For most consulting firms sales analysis comprises deals won / sales revenue / target.
This absolute, binary, success/failure measurement is lacking. It’s what bean-counters like but it’s totally useless for deciding how to improve performance.
Instead of this, I encourage you to analyse at a more granular level. Starting with the three revenue increasing strategies, build a scorecard.
- Find and win more clients (while keeping your current ones).
- Increase your average project fee.
- Have clients buy from you more often.
Looking at sales like this, over time, you’ll see trends that show up the dangers and opportunities for your business. Here’s some examples of what I mean by that.
a) One in / One out. We win new clients but overall the number of clients we have remains static.
b) Average project fee is stagnant. Perhaps we’re not perceived as a good choice for larger projects.
c) Single projects and slow project turnover. We’re not winning multiple bundles of work from certain clients.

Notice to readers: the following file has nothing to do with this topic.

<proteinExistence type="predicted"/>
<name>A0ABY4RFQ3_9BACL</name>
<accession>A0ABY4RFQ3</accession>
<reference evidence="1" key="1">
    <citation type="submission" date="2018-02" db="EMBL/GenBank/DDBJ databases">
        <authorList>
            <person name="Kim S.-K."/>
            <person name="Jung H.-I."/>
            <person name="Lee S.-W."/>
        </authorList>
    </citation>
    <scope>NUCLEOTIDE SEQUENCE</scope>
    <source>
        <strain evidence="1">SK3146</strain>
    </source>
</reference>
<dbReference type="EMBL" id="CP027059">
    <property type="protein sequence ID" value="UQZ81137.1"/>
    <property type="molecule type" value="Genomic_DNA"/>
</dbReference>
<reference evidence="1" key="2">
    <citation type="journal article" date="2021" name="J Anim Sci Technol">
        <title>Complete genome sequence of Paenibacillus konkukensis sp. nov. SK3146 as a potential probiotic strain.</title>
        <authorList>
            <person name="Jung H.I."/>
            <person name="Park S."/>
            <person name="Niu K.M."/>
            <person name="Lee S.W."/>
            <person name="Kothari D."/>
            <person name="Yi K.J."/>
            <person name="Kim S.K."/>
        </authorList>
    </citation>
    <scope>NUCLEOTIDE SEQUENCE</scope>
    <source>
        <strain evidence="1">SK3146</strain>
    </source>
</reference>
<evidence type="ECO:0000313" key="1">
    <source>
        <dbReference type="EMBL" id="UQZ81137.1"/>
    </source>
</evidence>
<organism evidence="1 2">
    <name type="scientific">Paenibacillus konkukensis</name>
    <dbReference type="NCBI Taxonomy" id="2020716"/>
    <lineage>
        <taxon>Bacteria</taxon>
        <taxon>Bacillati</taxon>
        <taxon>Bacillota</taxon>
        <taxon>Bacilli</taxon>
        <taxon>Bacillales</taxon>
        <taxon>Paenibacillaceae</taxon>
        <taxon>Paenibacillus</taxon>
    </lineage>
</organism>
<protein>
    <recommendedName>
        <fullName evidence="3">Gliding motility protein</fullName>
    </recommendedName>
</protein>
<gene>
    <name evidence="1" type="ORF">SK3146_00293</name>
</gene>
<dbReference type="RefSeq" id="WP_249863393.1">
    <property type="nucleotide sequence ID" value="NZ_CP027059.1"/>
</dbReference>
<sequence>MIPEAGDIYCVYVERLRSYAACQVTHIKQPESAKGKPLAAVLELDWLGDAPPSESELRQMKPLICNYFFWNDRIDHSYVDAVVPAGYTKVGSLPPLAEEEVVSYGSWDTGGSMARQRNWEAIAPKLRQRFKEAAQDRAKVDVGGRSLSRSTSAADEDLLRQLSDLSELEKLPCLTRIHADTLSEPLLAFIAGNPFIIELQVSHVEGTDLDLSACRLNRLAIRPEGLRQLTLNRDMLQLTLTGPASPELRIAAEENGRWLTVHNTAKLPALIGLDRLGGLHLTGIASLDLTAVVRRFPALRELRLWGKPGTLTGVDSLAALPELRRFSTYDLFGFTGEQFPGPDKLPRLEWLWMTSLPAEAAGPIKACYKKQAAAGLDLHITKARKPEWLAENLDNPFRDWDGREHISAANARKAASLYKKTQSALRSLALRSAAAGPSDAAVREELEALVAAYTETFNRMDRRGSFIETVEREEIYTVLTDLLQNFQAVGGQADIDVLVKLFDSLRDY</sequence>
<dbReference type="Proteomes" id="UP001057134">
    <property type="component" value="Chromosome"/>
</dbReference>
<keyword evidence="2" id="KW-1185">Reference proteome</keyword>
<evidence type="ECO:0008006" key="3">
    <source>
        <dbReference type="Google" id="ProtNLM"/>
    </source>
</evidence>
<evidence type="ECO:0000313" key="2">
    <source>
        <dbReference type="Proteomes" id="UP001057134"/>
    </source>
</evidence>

d) Client number increase when we sell new services to old clients and old services to new clients.
e) Our project fees are significantly larger for certain types of client.
f) We win more work, faster, by proactively digging out expensive issues whilst we’re in delivery mode.
Trends like these are the first indicators that different approaches to selling are required. Capture more work based on the opportunities, and implement plans to eliminate the dangers.
If you’re not doing this type of rough-cut analysis quarterly then you’re almost certainly missing out. Of course there’s a DIY option for this. But getting an external perspective from someone who deeply understands business development is even more useful, and productive.
That’s what I do with my clients each quarter. Based on my experience and coaching they make unique distinctions that are enabling them to grow their business.
DIY, or external expertise, that’s a choice. But don’t avoid doing sales analysis altogether.
Why revenue and profit are rubbish metrics.